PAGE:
It’s a double edged sword for sure. I catch a lot of guff from people who want a release and miss out on it. But, honestly, there are three main reasons that everything is so limited: 1) Larger artists will only work with me BECAUSE things are so limited, the deal is so simple, and there is no long term commitment. Many of the tracks they give me are outside their usual output, demos, or rarities that they don’t necessarily want to be part of their online, easily available digital catalog. And 2) The lesser known artists just don’t “move enough units” to use schmaltzy industry jargon, to justify making 500+ copies. Hopefully they eventually get recognized for the incredible artists they are, but I won’t be around for very long if I keep gambling $5000+ for every release I do. I’ve got too many artists that I want to work with. And I don’t ever want to have to pass on a fun project because I don’t think it will make money. With limited runs that I make myself, the investment is relatively small, so the risk is very low. If I don’t sell any, I’m only out some time and a couple hundred dollars. And 3) Most of the ideas that really excite me about making a record are only possible on very small scales. They CAN’T be mass produced, even if there was a definite demand for 1000+.
It is kind of sad that eBay speculators buy the releases (that I barely break even on for all of my work), just to put them on eBay the day they receive them. I released the Flaming Lips “Good Vibrations” Eulerian Circle disc at Psychfest in Austin, and literally an hour later, one popped up on eBay for $500 - somebody posted it from the festival on their phone minutes after they bought it. The muddy field that the festival was thrown in was the background of the photo! It just artificially inflates the price for people who ACTUALLY want to own it. I try to figure out who they are and remove them from my email list and prevent them from ordering if they are obviously flippers, but there is only so much you can do.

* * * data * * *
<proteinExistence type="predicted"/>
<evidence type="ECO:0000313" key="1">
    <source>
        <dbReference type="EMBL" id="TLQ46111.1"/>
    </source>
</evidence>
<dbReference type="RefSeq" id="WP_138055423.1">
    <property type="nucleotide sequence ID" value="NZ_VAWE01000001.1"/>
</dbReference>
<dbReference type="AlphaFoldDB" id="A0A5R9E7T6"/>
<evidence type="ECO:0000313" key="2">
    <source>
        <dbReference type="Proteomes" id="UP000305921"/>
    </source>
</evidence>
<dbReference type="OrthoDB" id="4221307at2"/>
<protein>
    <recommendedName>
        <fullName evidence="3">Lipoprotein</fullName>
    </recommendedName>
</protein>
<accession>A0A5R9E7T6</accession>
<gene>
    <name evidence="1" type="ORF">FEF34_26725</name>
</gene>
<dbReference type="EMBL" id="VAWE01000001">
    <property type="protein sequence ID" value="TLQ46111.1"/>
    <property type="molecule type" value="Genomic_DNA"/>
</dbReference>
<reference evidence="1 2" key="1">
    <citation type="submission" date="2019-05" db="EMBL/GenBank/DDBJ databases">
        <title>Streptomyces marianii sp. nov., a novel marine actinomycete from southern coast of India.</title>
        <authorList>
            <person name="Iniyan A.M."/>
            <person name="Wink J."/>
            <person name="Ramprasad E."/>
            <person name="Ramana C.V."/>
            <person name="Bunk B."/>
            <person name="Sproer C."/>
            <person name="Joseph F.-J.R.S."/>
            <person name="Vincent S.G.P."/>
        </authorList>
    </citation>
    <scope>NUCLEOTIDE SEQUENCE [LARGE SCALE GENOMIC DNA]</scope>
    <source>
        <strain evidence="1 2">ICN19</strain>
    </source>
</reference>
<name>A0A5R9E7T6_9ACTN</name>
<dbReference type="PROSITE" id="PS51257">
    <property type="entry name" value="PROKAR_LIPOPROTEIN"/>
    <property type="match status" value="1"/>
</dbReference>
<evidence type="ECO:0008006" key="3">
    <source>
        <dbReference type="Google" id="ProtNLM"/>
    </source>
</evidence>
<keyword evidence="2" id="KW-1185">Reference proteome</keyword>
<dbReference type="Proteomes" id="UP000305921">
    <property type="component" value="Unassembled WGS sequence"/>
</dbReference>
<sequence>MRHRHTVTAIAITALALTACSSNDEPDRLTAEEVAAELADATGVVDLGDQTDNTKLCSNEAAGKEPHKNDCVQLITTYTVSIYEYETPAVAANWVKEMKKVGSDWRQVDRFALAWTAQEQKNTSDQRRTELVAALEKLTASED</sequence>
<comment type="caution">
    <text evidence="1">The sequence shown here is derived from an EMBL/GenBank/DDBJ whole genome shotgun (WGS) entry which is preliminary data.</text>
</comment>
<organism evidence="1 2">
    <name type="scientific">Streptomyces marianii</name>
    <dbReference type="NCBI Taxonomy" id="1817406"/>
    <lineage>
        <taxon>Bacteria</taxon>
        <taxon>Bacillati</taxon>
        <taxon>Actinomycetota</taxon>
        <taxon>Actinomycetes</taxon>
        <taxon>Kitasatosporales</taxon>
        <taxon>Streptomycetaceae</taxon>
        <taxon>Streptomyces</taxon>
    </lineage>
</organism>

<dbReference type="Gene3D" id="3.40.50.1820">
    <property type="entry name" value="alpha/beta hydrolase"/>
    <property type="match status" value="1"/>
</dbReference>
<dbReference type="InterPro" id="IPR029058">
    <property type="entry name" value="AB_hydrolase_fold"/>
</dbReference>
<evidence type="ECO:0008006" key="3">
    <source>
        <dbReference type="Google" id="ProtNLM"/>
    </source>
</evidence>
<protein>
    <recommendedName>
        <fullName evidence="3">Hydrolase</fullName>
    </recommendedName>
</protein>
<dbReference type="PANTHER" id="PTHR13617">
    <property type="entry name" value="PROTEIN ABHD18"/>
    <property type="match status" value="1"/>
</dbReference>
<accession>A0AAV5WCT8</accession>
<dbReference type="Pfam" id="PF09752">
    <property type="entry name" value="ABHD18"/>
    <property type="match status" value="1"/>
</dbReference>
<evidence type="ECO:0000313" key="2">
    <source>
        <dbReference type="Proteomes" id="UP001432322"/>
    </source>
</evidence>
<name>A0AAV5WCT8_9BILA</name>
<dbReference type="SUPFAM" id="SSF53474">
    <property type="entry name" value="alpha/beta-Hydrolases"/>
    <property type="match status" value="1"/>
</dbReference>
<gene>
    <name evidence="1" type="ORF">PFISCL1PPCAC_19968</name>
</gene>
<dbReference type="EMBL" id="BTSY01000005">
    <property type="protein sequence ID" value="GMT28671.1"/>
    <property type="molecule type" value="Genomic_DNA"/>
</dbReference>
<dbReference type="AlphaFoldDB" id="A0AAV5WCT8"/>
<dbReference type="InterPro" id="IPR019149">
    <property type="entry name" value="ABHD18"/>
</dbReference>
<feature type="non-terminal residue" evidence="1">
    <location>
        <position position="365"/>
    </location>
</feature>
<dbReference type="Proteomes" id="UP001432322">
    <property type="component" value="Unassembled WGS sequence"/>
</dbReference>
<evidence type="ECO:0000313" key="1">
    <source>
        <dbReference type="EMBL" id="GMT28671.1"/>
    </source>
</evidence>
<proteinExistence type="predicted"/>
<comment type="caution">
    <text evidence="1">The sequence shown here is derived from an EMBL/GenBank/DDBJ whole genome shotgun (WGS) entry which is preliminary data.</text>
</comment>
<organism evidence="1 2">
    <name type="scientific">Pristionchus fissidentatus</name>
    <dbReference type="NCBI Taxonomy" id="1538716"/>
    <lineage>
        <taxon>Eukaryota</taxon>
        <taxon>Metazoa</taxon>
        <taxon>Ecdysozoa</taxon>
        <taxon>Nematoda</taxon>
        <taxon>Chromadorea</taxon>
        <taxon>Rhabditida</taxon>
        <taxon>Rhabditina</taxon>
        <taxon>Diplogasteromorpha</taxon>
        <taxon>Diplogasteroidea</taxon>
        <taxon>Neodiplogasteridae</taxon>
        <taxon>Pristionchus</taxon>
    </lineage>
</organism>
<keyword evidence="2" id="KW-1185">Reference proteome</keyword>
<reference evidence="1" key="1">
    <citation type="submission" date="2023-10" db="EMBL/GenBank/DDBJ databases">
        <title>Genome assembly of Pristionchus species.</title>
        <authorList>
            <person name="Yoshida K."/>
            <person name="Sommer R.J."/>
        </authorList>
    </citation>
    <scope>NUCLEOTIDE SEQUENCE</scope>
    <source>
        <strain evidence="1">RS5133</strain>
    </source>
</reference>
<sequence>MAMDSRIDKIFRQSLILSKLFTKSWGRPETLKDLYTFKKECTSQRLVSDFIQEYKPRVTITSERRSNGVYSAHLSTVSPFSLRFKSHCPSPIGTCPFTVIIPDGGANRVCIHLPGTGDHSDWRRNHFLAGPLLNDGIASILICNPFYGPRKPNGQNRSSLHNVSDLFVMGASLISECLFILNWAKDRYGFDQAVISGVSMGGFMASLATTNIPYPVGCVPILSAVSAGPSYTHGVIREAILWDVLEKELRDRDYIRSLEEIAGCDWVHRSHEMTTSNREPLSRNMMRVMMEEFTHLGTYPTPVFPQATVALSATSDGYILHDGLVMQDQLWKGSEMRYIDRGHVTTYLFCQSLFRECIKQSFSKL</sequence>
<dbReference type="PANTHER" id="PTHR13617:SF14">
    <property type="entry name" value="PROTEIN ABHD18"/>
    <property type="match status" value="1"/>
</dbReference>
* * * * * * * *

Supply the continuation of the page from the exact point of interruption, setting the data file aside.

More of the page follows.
Your label has put out something called a CD-record. Can you explain this for the people (myself included) who may be new to this concept. How did this come about? Was it used in the past?
CD-Records are standard CDs with grooves lathe cut into the back of them. You can get about 40 minutes of digital audio and three minutes of groove (turntable) audio on them.
They are an old record lathe trick, which I believe was started by the Godfather of lathe cuts, Peter King, in New Zealand, who has been doing this stuff since the 80s. He’s the inventor, master, inspiration, and gold standard of alternative material dub plates. I bow at the altar of Peter, and had the immense pleasure of meeting him last month while I was in New Zealand (a trip that was mostly planned just to meet him). I’ve known him via the phone for a decade, but never gotten down there, so it was amazing to see his operation.